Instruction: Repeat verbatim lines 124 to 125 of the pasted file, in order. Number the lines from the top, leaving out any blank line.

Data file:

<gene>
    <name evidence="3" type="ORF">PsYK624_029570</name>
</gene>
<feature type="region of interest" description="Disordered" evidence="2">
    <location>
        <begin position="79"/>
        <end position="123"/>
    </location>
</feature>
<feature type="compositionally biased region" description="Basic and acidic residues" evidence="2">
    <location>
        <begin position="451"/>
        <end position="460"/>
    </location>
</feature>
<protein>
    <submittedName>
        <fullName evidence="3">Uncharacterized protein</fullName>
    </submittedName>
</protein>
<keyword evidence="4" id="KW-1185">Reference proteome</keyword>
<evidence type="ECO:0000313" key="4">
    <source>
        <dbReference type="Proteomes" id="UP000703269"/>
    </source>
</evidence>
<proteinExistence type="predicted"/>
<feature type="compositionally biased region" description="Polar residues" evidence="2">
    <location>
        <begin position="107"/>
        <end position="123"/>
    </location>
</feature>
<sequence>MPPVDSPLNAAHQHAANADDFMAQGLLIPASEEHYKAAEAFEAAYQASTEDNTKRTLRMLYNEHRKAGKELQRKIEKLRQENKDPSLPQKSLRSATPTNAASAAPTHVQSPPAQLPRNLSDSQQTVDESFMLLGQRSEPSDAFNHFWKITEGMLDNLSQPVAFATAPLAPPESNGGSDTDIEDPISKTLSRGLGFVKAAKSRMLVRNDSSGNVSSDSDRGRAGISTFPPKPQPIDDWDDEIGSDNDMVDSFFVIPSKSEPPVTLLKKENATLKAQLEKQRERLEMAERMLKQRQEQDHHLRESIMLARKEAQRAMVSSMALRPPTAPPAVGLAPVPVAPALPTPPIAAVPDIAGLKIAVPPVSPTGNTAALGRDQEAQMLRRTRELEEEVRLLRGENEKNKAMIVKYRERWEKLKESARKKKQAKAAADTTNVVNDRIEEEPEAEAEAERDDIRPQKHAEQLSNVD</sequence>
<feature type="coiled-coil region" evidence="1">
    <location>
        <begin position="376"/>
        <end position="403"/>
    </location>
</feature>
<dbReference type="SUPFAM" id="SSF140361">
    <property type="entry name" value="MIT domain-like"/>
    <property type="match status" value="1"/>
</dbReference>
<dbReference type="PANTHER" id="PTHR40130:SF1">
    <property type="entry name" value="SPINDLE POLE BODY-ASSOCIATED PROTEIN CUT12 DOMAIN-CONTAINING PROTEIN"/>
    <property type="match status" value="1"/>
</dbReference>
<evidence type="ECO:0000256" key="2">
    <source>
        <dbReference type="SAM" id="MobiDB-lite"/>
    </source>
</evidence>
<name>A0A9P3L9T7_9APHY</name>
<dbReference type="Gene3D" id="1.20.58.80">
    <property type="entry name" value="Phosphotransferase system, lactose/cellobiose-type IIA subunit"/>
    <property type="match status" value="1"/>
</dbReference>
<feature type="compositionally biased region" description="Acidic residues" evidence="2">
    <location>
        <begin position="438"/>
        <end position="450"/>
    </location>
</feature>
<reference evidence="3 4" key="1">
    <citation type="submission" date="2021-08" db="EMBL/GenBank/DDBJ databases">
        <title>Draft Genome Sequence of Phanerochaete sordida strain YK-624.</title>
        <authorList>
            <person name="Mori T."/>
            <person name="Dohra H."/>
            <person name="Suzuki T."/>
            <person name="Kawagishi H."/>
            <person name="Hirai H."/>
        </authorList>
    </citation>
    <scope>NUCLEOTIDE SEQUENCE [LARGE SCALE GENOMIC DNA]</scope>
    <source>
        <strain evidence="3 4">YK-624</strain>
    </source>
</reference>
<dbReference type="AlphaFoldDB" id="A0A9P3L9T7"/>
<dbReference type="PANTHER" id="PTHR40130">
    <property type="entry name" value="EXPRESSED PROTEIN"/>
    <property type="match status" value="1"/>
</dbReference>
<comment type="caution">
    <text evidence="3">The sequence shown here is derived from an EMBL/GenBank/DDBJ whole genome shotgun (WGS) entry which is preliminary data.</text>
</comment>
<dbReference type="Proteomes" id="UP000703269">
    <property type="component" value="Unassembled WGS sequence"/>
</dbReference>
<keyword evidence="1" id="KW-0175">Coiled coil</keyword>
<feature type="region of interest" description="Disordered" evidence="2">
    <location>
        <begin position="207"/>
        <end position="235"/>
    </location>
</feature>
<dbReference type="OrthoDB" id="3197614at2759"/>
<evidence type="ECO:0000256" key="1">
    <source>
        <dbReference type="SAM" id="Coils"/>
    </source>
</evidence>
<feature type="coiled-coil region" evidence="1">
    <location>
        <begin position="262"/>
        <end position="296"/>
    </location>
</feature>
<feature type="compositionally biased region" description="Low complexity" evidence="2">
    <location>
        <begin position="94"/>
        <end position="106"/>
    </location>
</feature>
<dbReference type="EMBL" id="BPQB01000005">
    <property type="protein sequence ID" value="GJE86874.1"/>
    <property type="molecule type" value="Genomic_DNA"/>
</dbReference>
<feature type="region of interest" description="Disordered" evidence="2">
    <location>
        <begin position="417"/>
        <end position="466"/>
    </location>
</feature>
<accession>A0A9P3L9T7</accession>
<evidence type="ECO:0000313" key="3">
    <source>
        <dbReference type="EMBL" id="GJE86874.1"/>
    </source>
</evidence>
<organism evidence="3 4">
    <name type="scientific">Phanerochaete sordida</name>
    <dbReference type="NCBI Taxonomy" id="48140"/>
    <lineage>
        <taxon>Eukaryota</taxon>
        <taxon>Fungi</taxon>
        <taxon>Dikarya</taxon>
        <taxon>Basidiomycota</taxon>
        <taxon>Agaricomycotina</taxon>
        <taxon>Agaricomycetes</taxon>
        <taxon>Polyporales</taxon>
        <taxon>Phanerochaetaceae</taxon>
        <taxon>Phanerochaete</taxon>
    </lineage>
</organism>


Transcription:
        <end position="466"/>
    </location>